by Ashika Sethi
With South by Southwest in full swing, this March we’re bringing you stories about digital innovation and how it plays a role in the child welfare system and in the lives of the kids we serve.
It’s hard to keep up with kids these days, especially when it comes to technology. The digital age is definitely changing the scope of our advocacy for children in foster care.
Earlier this month, on our Volunteer Advocates Facebook group, one CASA volunteer shared an experience she recently had with the teen she serves.
“My kid, a 7th grader, is going through some tough placement transitions. I was chatting with her and wanted her to know I was there for her and that she could call me if she needed something. Her eyes softened and then turned down as she said, ‘I don’t have a phone to call you with though.’”
Navigating the digital world with a child is hard for any parent or guardian. There are no set-in-stone rules, no guidebooks for dictating when a child can and can’t have a smartphone or when it’s okay for them to have unlimited internet access.
Navigating the digital world with a child who’s in the foster care system has its own added challenges. And oftentimes, our advocacy changes on a case-by-case basis.
Take, for instance, a child we serve who wasn’t allowed back at their school because they violated their cell phone policy, who now needs additional educational advocacy on their behalf to stay caught up. Or the fact that a teenage girl may be at a higher risk of being a sex trafficking victim if she had access to a phone because it would be easier to be contacted by perpetrators online.
Yet on the other hand there is a teen who ran away whose cell phone was the only means of contact CASA had with her. There is another teen who lives out of state but can Skype her CASA volunteer to chat as often as she wants. There is also a child who was allowed access to an iPod to use for music therapy to help him cope with trauma he experienced in early childhood.
“The benefits [of kids in care using technology] outweigh the risks in most cases,” says Anitra Edwards, Teen Advocacy Specialist.
Reality is, most kids’ and teens’ lives include considerable time spent in front of screens. For a kid involved in the child welfare system, not being able to access digital devices can put them at a disadvantage, both educationally and socially, and can make them feel out of place among their peers.
“Kids in foster care shouldn’t be treated differently than other kids, but too often we treat them as though they’ve done something wrong,” says Emily LeBlanc, Chief Program Officer. “We should do whatever we can to make sure they have access to things other kids have access to, be it music lessons, camp or technology.”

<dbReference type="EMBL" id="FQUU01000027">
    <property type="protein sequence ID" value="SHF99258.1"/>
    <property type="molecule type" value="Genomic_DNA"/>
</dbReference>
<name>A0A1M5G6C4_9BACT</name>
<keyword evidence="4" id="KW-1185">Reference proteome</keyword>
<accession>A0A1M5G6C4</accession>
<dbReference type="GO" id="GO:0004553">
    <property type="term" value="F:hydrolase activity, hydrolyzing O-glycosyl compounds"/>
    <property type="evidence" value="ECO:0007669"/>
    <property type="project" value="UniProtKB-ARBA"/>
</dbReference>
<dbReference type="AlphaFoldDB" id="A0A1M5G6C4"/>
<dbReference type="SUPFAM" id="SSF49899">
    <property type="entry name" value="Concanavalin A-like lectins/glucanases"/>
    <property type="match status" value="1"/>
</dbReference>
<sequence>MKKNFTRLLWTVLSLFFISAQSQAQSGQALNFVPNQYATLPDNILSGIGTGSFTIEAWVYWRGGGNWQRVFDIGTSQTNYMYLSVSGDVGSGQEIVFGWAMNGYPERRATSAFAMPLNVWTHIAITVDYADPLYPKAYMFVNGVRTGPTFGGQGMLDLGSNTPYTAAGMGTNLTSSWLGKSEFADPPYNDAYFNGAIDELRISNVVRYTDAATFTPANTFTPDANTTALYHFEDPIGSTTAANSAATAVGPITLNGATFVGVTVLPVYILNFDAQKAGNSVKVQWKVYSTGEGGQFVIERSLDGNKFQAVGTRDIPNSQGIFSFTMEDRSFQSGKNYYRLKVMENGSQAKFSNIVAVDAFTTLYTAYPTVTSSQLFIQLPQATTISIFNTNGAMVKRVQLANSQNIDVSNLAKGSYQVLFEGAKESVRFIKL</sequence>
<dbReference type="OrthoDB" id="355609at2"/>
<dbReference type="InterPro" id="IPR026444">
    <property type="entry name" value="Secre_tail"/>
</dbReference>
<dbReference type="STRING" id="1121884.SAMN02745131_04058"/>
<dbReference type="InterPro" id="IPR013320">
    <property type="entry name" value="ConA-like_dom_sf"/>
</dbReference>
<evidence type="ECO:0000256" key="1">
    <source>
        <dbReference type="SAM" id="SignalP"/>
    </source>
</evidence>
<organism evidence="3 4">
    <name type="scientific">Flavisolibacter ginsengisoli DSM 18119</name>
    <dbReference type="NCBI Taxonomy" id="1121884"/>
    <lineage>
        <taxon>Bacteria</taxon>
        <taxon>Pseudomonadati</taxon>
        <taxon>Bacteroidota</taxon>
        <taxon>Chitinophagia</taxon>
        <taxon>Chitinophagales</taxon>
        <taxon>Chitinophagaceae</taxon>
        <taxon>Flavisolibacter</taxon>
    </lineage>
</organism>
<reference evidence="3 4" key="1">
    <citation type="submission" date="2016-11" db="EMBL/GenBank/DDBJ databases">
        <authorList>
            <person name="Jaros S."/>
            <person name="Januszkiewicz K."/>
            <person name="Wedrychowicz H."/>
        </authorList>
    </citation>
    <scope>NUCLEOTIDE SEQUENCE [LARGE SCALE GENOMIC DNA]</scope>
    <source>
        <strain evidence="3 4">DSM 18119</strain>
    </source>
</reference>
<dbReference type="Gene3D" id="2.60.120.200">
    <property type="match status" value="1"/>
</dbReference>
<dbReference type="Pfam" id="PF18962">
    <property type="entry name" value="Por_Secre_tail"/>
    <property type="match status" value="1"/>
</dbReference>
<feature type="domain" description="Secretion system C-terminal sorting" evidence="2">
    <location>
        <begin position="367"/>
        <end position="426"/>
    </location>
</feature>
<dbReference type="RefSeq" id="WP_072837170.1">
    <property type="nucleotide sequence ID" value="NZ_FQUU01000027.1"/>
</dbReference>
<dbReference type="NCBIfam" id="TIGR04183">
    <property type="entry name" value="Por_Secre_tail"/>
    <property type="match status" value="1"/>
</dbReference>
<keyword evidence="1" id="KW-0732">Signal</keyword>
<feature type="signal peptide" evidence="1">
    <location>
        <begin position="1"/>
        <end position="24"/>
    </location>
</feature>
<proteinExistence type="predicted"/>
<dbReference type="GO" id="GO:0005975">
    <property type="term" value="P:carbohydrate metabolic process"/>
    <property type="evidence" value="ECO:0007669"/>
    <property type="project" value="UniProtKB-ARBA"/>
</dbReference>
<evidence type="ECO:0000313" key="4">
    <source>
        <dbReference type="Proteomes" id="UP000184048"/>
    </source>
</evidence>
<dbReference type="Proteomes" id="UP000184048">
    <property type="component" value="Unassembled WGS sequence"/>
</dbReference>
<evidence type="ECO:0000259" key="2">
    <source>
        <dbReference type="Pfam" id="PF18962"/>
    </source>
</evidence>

There are many benefits for using technology when it comes to education. Oftentimes, CASA can advocate for our teens to have access to resources like laptops and tablets to benefit them in a classroom setting. Online schooling is an option for teens who aren’t able to receive an in-person education. We’ve even advocated for teens who are about to age out of foster care to have a cell phone so they can find employment easier.
Digital devices are also a fantastic tool for volunteer advocates to keep in touch with kids.
“I’ve seen the nature of how we communicate with the kids we serve change vastly over the past few years working at CASA,” says Alejandro Victoria, Director of Volunteer Admissions and former Advocacy Program Manager on the TAPP team. “From Skype to email to texting, it’s now so much easier to talk with our kids, especially the ones who are in homes outside of Texas.”
As for the 7th grader who didn’t have access to a phone to call her advocate, the rules for a child in care having access to a cell phone and other electronic devices are usually up to the caregivers. If CASA feels it’s appropriate for a child to have a phone, there are many options available for volunteers and their supervisors to help make that possible such as asking organizations like Foster Angels to help purchase a phone or digital device for a child in care.
In all cases, we strongly recommend volunteers talk to their CASA supervisors to find the best solution that’s tailored to each child’s specific needs and to always stress safety online when talking to kids in care.
“It’s important to talk with teens in care about cyber-safety,” says Alejandro.
For conversations regarding cyber-safety, Alejandro recommends chatting with teens and kids often. He also recommends volunteers be aware of the up-and-coming apps and devices that kids are using so that they can be on the forefront of the conversation and keep an eye out for any concerning signs.
When children encounter technology, the world opens up. They are exposed to both the good and the bad of humanity, all at their fingertips. For kids in foster care, we need to be aware of how this exposure can potentially put them in a dangerous situation. We need to talk with them and teach them how to safely use the technology that’s all around them. And when appropriate, we need to find ways for kids to be able to use the technology to their advantage.
“Like it or not, technology is part of the world and the future,” says Emily. “If we limit kids’ access, we may further stunt their development in relation to peers and that is not in their best interest. We have to consider safety above all, but we also need to consider education and development.”
Advocating for kids in the digital age is a vast and complex topic, but one that must be addressed in order to make sure that children in foster care are safe—both on and offline.
2019 Innovation Advocacy April